Days of chaos and lynch law
Members of the 11th Armored Division with liberated concentration camp prisoners in Linz, 7 May 1945. (photo credits: US Signal Corps Photo; Courtesy of NARA)‘One could say [...] that Gusen has been dissolved. Everything in the camp has been looted. Of the 250,000 tons [presumably 25.00 kilograms] of stored potatoes only one ton remains.[...]
Apparently, many armed [prisoners] are marching towards Linz, where they are looting everything. Apparently it had not been possible to boost the morale of those that remained.’
Excerpts from the transcripts of the meeting of the International Action Committee of Mauthausen, May 6, 1945 (Department of Contemporary History, University of Vienna).
When the US liberators left again they took with them some 800 guards of the Vienna Fire Protection Police as prisoners of war. These measures caused a power vacuum in liberated Gusen, which left its mark on the prisoners and the camp’s immediate neighborhood between the evening of May 5 until the arrival of the new US military administration in late afternoon of the May 6.
This period in the history of the concentration camp of Gusen, i.e. several days before the Allied liberators set off their ‘flood of images’, remains largely in the dark. Today, this period is documented primarily in the memoirs of the survivors.
Exposé of the chronicle of the county police St. Georgen an der Gusen concerning incidents on the 5th of may 1945, page 1 Within one day, and contrary to the orders given by General Eisenhower over the radio, most of the approx. 21,000 prisoners who had appeared to roll call on 5 May 1945 in Gusen left the camp to look for food which they needed to survive. Only about 3,000 people, mainly the sick and weak, were still in the camp on 6 May. Several groups of prisoners, some of them armed, advanced as far as Linz, where they met the 11th Armored Division that had marched in the day before.
After the guards had withdrawn from Gusen, the hour of revenge on the Kapos (prisoner supervisors) who had stayed on in the camp began for many prisoners.
SS rule in the concentration camps included a select group of prisoner functionaries, or ‘Kapos’ in the jargon of the camps, who were given certain authority. They were delegated administrative tasks as well as supervisory roles, which they often carried out with extreme brutality. These prisoners were usually caught between the fronts: on the one hand, their job virtually guaranteed their survival – as long as they remained in the SS’s favor. On the other hand, this is precisely what estranged them from the other prisoners. In addition, they were able to use their position either to protect fellow prisoners or to brutally assert their own interests.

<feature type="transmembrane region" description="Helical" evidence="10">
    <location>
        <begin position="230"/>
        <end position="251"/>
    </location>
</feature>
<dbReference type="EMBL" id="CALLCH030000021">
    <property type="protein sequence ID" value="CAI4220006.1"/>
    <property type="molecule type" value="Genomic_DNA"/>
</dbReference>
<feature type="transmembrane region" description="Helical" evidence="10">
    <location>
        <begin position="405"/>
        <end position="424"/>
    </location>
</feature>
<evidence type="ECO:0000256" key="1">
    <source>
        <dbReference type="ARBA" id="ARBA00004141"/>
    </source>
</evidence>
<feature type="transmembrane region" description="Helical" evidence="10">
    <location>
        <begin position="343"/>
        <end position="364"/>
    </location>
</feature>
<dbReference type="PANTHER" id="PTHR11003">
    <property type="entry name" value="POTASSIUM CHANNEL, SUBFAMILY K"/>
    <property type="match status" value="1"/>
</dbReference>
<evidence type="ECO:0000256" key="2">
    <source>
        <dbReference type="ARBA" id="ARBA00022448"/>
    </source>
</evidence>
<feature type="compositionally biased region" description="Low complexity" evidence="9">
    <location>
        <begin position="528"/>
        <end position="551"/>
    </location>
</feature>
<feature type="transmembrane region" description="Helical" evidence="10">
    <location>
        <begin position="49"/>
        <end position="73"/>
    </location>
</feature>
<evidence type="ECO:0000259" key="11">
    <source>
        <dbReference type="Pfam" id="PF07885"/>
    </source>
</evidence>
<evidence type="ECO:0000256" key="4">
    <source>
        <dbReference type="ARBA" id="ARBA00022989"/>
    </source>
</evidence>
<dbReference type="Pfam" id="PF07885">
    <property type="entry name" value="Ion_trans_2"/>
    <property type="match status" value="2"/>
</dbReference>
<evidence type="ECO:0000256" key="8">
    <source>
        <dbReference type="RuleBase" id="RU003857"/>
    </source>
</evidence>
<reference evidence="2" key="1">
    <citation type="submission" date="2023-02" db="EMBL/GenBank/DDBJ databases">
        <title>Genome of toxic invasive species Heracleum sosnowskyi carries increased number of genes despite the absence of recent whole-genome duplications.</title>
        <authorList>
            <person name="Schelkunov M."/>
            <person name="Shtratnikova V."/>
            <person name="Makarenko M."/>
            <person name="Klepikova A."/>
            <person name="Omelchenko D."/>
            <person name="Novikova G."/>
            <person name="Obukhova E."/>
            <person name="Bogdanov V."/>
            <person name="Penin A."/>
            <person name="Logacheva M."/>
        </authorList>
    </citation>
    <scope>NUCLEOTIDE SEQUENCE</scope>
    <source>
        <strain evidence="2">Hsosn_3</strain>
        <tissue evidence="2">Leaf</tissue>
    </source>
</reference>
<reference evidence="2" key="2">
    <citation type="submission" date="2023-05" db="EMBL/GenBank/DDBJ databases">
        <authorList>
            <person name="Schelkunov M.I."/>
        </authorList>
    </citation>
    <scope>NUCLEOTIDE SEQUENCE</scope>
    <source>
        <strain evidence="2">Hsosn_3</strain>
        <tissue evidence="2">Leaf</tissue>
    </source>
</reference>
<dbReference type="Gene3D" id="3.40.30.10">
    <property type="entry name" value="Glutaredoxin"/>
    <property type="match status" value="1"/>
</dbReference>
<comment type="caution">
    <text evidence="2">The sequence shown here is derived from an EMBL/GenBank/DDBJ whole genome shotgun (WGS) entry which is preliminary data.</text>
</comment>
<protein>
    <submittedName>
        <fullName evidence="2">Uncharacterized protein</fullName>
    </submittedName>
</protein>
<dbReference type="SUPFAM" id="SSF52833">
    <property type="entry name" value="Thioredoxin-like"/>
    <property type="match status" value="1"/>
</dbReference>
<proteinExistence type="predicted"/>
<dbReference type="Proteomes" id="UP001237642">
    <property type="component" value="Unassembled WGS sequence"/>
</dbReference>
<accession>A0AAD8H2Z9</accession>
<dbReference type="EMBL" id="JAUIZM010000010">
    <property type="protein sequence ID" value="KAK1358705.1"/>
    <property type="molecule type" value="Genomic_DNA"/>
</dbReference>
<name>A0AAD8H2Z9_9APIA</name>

Exposé of the chronicle of the county police St. Georgen an der Gusen concerning incidents on the 5th of may 1945, page 2 On 5 and 6 May, the long suppressed hatred for the ‘Kapos’ erupted violently. Many prisoner functionaries, not all of whom had committed crimes against fellow prisoners, were killed by angry mobs of prisoners.
From a report by Boris Bekeš on the events of the 5 May 1945:
‘My attention was directed towards the cries and the noise in the room. The Russians dragged the “Blockältesten” out of the room. He had been very rough with the prisoners and had beaten them up for every minor transgression, especially the non-German prisoners. They tore off his clothes and beat him and kicked him. Everyone wanted to relieve some of his anger. Eventually a young Russian picked up a chair and hit him over the head with it as hard as he could. The man fell and no longer moved.
When Rudi and Hadschi came back it was already dark. They said that they had been in a block were the majority were Polish. One of the Poles stabbed Kapo Marjan to death with a knife. He had been in Steyr with us and was a decent bloke; when he became a Kapo he displayed all the qualities that a Kapo must have. He was also a Pole and he treated his compatriots as roughly as the others. One of his compatriots rammed a knife into his chest with such force that he was literally nailed to the bed.
The Russians put our “Stubenältesten” head first into a barrel of water, which was there in case a fire broke out. He kicked and wriggled his feet for a while, but soon he stopped moving and his legs fell back over the barrel.’